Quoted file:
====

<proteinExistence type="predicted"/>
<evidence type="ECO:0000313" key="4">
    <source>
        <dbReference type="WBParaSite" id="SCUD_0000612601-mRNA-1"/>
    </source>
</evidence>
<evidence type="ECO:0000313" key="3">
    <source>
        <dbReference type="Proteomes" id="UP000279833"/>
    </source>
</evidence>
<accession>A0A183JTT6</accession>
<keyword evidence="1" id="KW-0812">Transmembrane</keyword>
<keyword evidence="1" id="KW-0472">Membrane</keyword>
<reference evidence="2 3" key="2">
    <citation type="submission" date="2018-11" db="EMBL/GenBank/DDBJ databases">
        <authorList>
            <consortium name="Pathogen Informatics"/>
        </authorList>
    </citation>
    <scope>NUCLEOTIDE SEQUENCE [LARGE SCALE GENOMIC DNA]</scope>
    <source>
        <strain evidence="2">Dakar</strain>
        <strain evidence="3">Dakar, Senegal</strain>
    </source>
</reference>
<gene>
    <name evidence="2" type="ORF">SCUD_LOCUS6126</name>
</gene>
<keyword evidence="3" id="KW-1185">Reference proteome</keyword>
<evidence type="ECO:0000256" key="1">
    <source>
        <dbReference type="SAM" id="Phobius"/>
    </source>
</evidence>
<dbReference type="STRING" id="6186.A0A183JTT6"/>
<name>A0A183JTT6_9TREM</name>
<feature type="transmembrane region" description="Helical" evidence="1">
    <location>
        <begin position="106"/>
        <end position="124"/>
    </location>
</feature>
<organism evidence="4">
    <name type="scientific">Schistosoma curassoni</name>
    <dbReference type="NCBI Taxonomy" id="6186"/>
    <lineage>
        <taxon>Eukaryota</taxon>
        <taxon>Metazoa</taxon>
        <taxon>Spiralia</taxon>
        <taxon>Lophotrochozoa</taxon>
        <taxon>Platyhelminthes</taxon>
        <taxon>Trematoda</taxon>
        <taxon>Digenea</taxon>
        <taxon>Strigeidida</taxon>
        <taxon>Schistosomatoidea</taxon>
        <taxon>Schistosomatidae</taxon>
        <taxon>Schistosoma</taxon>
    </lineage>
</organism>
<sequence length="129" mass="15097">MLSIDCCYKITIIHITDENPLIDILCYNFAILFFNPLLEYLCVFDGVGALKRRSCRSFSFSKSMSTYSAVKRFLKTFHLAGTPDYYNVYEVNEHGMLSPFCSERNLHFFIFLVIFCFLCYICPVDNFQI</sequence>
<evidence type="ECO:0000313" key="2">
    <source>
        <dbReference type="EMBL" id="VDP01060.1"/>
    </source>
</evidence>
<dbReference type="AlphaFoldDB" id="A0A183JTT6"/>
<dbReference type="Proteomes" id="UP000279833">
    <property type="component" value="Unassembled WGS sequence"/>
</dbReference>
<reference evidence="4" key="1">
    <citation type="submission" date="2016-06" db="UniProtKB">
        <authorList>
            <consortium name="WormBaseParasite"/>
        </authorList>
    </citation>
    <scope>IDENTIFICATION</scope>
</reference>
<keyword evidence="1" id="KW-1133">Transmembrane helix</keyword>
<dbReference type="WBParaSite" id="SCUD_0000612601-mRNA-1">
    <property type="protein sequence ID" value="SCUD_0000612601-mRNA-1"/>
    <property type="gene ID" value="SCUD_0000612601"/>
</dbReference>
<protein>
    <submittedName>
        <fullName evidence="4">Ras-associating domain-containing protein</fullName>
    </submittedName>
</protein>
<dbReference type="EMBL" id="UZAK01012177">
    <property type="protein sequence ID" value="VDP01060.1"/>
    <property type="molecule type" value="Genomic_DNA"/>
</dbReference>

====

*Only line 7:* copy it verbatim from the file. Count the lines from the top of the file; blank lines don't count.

<evidence type="ECO:0000313" key="3">